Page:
Hospital Sisters of the Third Order Regular of St. Francis

Sister M. Marlene Schmidt

"I am the LORD, your God, who grasp your right hand;
It is I who say to you, Do not fear, I will help you." 
 (Isaiah 41:13)

 This sentence from the Book of Isaiah has influenced my life in the community and helped me, especially in the beginning of my religious life, to go my way.

I was born on Sept. 24, 1951 in Friesoythe-Neuscharrel, a small town in the Oldenburg region in the district of Cloppenburg (Lower Saxony). My parents, Anna and Bernhard Schmidt, had a Farm. I grew up with two brothers and two sisters. In addition, our grandmother, two aunts and a cousin lived in my parents' house. From an early age, I experienced community in this multigenerational household and I always felt secure and not alone, But that also meant that I had to help on my parents' farm, in the household or with gardening and field work. I was always happy when I could help in the fields; I really enjoyed it. The Christian faith was practiced in my family. The Sunday church service and also the attendance of weekday church services, the prayer of the rosary together in October, the May devotions in the family; all this was the most natural thing in the world and was not questioned - it simply belonged to my life. My brothers and sisters and I were actively involved in the church. For my brothers it was the ministry as altar servers, for my sisters and for me it were the lector ministry, the parish council,the girls' groups, charity collections and library work. My parents always encouraged us in these activities.

I attended elementary school in my hometown of Neuscharrel for nine years and then the intermediate commercial school in Friesoythe. After graduating from commercial school, I worked in the office of a slaughterhouse for 17 years. The serious side of life began.

The year 1974 was a very difficult year for my family. At the age of 55, my father died of a brain tumor. This was a very hard stroke of fate for my family and for me. My youngest sister was just 11 years old. During this time I got to know the Mauritzer Franciscan Sisters. After my father's death, I volunteered there on Sundays for 12 years and got to know sisters who helped me a lot in my grief for my father. In 1978, my mother died at the age of 59. During this time I experienced not only grief, but also learned what it meant to have a family in which cohesion is a priority. During this time, I completed additional training as a teacher and taught young people shorthand and typing in courses at various educational institutions.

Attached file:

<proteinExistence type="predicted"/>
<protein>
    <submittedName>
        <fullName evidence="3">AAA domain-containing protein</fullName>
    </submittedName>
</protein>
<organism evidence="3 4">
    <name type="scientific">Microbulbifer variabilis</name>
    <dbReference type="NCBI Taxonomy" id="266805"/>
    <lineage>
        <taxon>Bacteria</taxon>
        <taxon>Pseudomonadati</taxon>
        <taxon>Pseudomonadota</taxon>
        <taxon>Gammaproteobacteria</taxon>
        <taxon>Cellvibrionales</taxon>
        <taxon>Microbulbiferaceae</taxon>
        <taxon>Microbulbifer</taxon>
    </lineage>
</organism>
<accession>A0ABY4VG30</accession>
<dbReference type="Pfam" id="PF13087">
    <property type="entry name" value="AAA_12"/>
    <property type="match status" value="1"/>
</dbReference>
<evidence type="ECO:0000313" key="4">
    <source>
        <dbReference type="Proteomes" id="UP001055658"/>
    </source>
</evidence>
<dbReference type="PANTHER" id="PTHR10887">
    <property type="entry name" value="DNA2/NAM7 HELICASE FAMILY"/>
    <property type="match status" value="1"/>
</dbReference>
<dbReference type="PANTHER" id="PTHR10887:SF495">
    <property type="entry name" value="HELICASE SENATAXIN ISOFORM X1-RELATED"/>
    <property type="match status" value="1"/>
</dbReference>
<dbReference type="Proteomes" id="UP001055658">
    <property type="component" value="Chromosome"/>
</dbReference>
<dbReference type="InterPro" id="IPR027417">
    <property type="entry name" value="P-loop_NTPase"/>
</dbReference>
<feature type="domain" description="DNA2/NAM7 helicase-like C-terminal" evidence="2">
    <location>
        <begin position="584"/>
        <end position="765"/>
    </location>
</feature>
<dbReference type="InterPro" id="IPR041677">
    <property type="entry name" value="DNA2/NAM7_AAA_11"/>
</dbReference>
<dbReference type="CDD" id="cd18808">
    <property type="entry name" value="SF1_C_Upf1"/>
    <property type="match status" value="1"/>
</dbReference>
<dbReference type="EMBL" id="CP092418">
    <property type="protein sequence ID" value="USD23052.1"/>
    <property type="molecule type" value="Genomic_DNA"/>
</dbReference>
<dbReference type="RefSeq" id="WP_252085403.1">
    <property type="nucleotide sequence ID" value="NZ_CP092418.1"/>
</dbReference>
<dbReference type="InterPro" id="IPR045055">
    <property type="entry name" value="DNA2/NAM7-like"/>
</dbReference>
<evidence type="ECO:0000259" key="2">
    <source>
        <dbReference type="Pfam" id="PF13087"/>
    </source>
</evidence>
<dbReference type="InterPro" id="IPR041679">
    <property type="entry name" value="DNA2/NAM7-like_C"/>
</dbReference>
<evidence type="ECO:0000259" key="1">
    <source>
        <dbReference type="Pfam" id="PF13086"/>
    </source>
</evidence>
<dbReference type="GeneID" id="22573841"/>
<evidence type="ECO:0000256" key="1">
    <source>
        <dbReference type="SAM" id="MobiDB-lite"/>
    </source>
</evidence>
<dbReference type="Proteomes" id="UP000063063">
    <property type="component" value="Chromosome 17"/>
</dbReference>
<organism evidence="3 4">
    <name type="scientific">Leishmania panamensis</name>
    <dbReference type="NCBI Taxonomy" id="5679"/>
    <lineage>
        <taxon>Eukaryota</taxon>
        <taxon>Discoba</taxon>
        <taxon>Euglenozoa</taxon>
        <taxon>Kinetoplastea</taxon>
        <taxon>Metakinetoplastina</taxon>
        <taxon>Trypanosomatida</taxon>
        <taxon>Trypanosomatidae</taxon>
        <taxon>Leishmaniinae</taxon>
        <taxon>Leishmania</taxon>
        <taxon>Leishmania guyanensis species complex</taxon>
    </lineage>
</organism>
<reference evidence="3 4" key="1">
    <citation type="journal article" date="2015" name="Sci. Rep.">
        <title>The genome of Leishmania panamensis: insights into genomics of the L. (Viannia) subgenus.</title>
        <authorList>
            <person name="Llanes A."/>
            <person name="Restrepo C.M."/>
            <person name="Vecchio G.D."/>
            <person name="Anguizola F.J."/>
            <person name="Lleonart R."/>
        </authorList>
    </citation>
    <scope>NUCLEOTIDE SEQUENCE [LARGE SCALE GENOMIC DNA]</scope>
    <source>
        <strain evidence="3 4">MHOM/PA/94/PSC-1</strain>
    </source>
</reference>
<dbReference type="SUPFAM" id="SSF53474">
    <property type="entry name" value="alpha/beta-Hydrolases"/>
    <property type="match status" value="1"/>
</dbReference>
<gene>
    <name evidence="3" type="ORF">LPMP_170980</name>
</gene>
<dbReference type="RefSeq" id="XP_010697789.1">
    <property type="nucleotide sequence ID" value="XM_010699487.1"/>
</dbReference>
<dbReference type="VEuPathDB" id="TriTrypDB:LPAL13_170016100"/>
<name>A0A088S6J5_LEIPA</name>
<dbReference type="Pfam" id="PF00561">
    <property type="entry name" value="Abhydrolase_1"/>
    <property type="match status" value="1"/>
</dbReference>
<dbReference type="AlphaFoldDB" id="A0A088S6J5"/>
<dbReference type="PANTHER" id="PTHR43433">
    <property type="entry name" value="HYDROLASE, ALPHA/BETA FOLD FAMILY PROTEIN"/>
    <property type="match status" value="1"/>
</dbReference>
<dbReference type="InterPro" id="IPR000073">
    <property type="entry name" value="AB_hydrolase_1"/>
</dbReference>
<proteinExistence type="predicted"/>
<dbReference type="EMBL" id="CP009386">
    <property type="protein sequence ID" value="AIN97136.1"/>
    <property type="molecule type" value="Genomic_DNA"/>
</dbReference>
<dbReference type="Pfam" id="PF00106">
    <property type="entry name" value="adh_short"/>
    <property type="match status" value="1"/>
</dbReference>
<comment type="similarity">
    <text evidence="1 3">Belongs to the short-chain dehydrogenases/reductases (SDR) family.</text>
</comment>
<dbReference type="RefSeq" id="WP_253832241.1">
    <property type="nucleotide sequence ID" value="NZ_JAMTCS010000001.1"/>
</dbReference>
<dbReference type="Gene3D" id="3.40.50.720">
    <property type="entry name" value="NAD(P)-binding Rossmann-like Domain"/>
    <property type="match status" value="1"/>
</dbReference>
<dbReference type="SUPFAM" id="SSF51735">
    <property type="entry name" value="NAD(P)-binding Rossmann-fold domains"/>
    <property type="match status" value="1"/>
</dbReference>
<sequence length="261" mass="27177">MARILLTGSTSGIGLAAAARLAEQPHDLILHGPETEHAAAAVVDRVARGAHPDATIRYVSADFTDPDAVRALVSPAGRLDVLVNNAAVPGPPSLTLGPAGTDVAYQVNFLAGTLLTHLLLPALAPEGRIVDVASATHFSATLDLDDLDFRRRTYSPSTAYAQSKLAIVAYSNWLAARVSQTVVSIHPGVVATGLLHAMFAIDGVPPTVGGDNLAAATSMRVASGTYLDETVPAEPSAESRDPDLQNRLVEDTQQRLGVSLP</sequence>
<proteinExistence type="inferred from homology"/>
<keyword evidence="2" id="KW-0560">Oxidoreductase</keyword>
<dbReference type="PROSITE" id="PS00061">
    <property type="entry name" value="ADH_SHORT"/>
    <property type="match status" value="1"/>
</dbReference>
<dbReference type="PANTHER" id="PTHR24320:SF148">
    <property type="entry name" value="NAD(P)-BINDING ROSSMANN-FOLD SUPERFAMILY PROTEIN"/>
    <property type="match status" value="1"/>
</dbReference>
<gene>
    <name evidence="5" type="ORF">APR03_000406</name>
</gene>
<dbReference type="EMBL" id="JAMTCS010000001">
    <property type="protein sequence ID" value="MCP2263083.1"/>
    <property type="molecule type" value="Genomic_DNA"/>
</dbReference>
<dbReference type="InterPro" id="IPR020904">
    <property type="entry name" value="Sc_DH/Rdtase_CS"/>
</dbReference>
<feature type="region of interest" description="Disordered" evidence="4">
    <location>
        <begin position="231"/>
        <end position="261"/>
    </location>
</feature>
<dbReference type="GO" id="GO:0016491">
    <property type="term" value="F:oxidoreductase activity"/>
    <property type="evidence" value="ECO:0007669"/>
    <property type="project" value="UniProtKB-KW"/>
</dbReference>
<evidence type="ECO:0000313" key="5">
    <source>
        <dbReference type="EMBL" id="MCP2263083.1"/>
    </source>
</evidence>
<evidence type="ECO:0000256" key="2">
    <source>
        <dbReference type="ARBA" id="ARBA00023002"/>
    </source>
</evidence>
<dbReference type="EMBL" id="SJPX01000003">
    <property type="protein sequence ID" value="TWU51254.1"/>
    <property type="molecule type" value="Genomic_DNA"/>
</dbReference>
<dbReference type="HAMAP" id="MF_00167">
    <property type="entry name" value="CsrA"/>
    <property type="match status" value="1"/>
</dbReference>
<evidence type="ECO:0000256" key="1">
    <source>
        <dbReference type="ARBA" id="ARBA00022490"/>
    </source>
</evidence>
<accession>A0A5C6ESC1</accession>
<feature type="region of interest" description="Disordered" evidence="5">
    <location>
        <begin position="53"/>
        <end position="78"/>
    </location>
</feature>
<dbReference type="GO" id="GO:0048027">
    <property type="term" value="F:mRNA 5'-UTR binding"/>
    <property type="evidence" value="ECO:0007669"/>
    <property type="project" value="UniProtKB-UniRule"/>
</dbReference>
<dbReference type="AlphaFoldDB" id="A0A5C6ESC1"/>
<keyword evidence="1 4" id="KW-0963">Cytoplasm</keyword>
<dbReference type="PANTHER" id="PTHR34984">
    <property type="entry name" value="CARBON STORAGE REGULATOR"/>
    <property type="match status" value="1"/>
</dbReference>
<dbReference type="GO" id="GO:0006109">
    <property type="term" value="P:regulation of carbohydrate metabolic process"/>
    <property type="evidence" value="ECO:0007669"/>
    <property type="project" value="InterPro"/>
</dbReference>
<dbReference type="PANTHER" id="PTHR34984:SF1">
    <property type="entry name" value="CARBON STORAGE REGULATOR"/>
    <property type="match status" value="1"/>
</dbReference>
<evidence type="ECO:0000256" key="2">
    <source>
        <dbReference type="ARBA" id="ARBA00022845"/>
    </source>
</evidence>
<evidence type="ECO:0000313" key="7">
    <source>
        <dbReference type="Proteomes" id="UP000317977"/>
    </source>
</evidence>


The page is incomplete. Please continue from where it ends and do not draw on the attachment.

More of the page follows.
In this time, I often asked myself if that is all there is. I did not really want to enter a religious community. In my free time I had many contacts with religious.  A sister once asked me when I was going to enter the Congregation, and I replied, "When Easter and Christmas will fall on the same day." To prove to myself that I didn't want to do that, I indeed built a house, although I never moved in. For a long time I reflected on whether God was calling me to follow Him. I participated in weekends of reflection in the Motherhouse, I talked with sisters from different communities. The decisive factor in my decision to join a Franciscan community was the Catholics' Convention in Aachen in 1986. A sermon given by Bishop Hemmerle on the theme "Behold, I am the handmaid of the Lord" touched me, spoke to me, and brought a restlessness to me. Just at that time the company where I worked was dissolved and I had to look for a new job. At that time I made a "deal" with the dear Lord. I prayed to find a new job. I didn't want to enter because of not having a job, because then I would have thought that the religious life was an emergency solution. But suddenly I had the opportunity to get several jobs at once. And so I was able to decide freely to accept God's call.

In 1987, I entered the religious community of the Mauritzer Franciscan Sisters in Münster. The beginning was not easy, and in a crisis, when I wanted to leave the Congregation, God gave me the Bible verse from the Book of Isaiah. This was a promise of God to me personally. In 1989, I professed my first vows. In the retreat before the day of first profession I had doubts and God gave me another Bible verse from the Gospel of Luke: Let the dead bury their dead, but you go and proclaim the Kingdom of God. For me, this was both; a mission and a mandate. In 1997, I professed perpetual vows.

During the years of Juniorate, I often worked in the patient reception and in this time I also graduated as an office clerk. But at the same time, I felt the desire to work in the pastoral care, in the parish.

My wish was fulfilled in 1992/1994, when I attended a further qualification measure in pastoral care,  in the work with the elderly. Following this, I worked in various facilities and parishes. From 2000 to 2003, I completed a further training in hospital pastoral care in the Diocese of Münster. After my certification I got a job in Recklinghausen as a hospital pastoral care worker, but with the assignment in the pastoral care of the elderly. I am still there today and have been working for 18 years in two homes for the elderly and in a large parish. During this time I was able to complete additional studies in palliative care and grief counseling. Since the Bible is important to me and my life, I also had the opportunity to be trained as a bibliologist in the Diocese of Münster. I am very grateful to my community for my training and further education.  I really enjoy working with the elderly and working in the parish of St. Peter in Recklinghausen.

Looking back, I can say: God goes with me on all paths and the Good News is the direction for my life. Because the promise of Jesus: I am with you always is a very personal promise for me. That is why I look to the future with confidence, because I am on the way in the name of the Lord.